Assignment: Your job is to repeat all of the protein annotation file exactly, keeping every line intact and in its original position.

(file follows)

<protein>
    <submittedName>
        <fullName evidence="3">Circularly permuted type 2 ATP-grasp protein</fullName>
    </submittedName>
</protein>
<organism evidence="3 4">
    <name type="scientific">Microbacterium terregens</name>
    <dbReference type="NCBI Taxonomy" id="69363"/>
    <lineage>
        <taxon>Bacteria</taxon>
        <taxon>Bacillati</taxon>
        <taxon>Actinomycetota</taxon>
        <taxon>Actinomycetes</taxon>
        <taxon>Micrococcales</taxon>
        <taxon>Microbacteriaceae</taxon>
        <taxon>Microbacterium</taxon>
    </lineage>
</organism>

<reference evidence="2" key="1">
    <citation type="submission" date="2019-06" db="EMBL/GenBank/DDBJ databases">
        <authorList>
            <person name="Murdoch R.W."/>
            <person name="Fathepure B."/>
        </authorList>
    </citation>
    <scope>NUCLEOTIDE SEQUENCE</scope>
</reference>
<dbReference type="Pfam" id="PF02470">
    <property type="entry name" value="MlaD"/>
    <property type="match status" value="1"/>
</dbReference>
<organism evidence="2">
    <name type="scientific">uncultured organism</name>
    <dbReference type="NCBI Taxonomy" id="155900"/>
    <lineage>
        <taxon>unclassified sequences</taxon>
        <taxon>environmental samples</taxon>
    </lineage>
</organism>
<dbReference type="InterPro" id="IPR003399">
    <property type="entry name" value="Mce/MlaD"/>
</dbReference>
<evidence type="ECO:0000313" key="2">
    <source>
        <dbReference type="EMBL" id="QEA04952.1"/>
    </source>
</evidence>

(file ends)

<protein>
    <submittedName>
        <fullName evidence="3">Circularly permuted type 2 ATP-grasp protein</fullName>
    </submittedName>
</protein>
<organism evidence="3 4">
    <name type="scientific">Microbacterium terregens</name>
    <dbReference type="NCBI Taxonomy" id="69363"/>
    <lineage>
        <taxon>Bacteria</taxon>
        <taxon>Bacillati</taxon>
        <taxon>Actinomycetota</taxon>
        <taxon>Actinomycetes</taxon>
        <taxon>Micrococcales</taxon>
        <taxon>Microbacteriaceae</taxon>
        <taxon>Microbacterium</taxon>
    </lineage>
</organism>

<reference evidence="2" key="1">
    <citation type="submission" date="2019-06" db="EMBL/GenBank/DDBJ databases">
        <authorList>
            <person name="Murdoch R.W."/>
            <person name="Fathepure B."/>
        </authorList>
    </citation>
    <scope>NUCLEOTIDE SEQUENCE</scope>
</reference>
<dbReference type="Pfam" id="PF02470">
    <property type="entry name" value="MlaD"/>
    <property type="match status" value="1"/>
</dbReference>
<organism evidence="2">
    <name type="scientific">uncultured organism</name>
    <dbReference type="NCBI Taxonomy" id="155900"/>
    <lineage>
        <taxon>unclassified sequences</taxon>
        <taxon>environmental samples</taxon>
    </lineage>
</organism>
<dbReference type="InterPro" id="IPR003399">
    <property type="entry name" value="Mce/MlaD"/>
</dbReference>
<evidence type="ECO:0000313" key="2">
    <source>
        <dbReference type="EMBL" id="QEA04952.1"/>
    </source>
</evidence>